Front Page Titles (by Subject) 5: The Political Constitution of Socialist Communities - Socialism: An Economic and Sociological Analysis
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5: The Political Constitution of Socialist Communities - Ludwig von Mises, Socialism: An Economic and Sociological Analysis 
Socialism: An Economic and Sociological Analysis, trans. J. Kahane, Foreword by F.A. Hayek (Indianapolis: Liberty Fund, 1981).
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The Political Constitution of Socialist Communities
Beyond the dictatorship of the proletariat lies the paradise, the “higher phase of the communist society,” in which, “with the all round development of individuals, the productive forces will also have increased, and all the springs of social wealth will flow more freely.”56 In this land of promise “there will remain nothing to repress, nothing which would necessitate a special repressive power, a state ... In place of the government over persons comes the administration of things and the direction of productive processes.”57 An epoch will have begun in which “a generation, grown up in new, free social conditions, will be able to discard the whole lumber of State.”58 The working class will have gone, thanks to “long struggles, a whole series of historical processes,” by which “the men, like the conditions, were completely transformed.”59 Thus society is able to exist without coercion, as once it did in the Golden Age. Of this Engels has much to relate, much that is beautiful and good.60 Only we have read it all before, all better and more beautifully expressed in Virgil, Ovid, and Tacitus!
(The first golden age flourished, which begat truth and justice spontaneously; No laws of formal guarantees were needed. Punishment and fear were unheard of; no savage, restrictive decrees were carved on bronze tablets.)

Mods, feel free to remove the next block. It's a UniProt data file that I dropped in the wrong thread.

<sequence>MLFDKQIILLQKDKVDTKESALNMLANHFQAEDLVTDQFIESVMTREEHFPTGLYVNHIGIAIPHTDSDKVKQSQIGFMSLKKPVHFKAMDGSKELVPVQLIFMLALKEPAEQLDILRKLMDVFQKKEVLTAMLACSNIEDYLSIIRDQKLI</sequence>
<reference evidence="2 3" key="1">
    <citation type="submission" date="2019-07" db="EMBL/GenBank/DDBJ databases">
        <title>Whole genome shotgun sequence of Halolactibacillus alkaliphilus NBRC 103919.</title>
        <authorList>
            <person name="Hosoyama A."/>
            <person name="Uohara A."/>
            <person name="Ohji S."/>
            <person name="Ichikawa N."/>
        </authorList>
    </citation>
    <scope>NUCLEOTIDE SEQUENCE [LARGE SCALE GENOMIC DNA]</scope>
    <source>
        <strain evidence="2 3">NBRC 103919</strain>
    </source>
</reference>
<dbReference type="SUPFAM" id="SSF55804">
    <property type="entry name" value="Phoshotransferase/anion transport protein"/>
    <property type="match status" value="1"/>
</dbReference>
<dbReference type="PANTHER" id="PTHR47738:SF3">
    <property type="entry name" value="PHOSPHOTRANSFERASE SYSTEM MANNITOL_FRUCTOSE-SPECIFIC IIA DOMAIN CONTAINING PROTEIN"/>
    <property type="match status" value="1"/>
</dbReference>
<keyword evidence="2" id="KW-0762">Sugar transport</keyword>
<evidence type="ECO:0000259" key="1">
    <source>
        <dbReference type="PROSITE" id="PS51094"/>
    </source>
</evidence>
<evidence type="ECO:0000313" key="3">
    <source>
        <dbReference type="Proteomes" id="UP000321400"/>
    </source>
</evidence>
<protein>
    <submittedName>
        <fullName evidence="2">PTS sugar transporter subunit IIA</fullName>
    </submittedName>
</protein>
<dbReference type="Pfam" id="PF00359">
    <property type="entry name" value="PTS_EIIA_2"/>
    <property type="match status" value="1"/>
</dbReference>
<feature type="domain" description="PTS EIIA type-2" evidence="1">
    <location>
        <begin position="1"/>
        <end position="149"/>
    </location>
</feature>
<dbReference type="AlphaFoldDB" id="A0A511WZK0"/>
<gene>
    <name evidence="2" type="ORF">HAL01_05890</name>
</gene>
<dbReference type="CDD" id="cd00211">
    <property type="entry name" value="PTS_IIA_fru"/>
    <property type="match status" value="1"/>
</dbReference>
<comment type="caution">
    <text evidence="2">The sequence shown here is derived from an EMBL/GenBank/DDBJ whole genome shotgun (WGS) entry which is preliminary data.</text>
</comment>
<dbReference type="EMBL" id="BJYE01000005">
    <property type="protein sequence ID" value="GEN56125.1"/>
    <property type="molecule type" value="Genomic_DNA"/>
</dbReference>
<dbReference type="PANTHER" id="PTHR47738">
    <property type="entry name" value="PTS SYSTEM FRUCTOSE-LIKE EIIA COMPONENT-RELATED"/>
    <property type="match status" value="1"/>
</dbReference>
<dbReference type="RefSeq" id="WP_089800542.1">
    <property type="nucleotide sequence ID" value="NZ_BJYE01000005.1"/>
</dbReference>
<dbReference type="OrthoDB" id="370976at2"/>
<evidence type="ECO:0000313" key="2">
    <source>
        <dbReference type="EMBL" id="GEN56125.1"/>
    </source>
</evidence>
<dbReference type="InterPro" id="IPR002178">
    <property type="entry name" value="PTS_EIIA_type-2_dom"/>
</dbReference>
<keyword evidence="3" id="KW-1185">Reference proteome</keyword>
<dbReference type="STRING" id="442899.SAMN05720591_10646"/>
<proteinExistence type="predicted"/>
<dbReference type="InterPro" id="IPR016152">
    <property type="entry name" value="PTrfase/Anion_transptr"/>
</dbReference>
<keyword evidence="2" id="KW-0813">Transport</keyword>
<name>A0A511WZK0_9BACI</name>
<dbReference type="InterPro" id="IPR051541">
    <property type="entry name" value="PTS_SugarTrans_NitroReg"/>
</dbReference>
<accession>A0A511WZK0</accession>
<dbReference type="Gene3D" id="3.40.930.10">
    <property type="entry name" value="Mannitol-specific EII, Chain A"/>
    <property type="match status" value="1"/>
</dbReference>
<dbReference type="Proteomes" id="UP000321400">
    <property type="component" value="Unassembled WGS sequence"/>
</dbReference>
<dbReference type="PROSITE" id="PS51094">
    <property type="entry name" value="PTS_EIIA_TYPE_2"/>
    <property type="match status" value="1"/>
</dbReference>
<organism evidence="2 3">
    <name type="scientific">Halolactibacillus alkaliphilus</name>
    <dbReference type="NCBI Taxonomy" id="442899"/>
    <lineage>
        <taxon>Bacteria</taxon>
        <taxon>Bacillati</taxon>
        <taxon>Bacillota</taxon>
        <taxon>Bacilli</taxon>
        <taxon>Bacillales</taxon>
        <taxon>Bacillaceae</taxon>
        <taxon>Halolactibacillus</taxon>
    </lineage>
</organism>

It follows from all this that the Marxists have no occasion to occupy themselves with problems concerned with the political constitution of the socialist community. In this connection they perceive no problems at all which cannot be dismissed by saying nothing about them. Yet even in the socialist community the necessity of acting in common must raise the question of how to act in common. It will be necessary to decide how to form that which is usually called, metaphorically, the will of the community or the will of the people. Even if we overlooked the fact that there can be no administration of goods which is not administration of men—i.e. the bending one human will to another—and no direction of productive processes which is not the government over persons—i.e. domination of one human will by another62 —even if we overlooked this we should still have to ask who is to administer the goods and direct the productive processes, and on what principles. Thus, once again we are beset by all the political problems of the legally regulated social community.
All historical attempts to realize the socialist ideal of society have a most pronounced authoritarian character. Nothing in the Empire of the Pharaohs or of the Incas, and nothing in the Jesuit State of Paraguay was suggestive of democracy, of self-determination by the majority of the people. The Utopias of all the older kinds of socialists were equally undemocratic. Neither Plato nor Saint-Simon were democrats. One finds nothing in history or in the literary history of socialist theory which shows an internal connection between the socialist order of society and political democracy.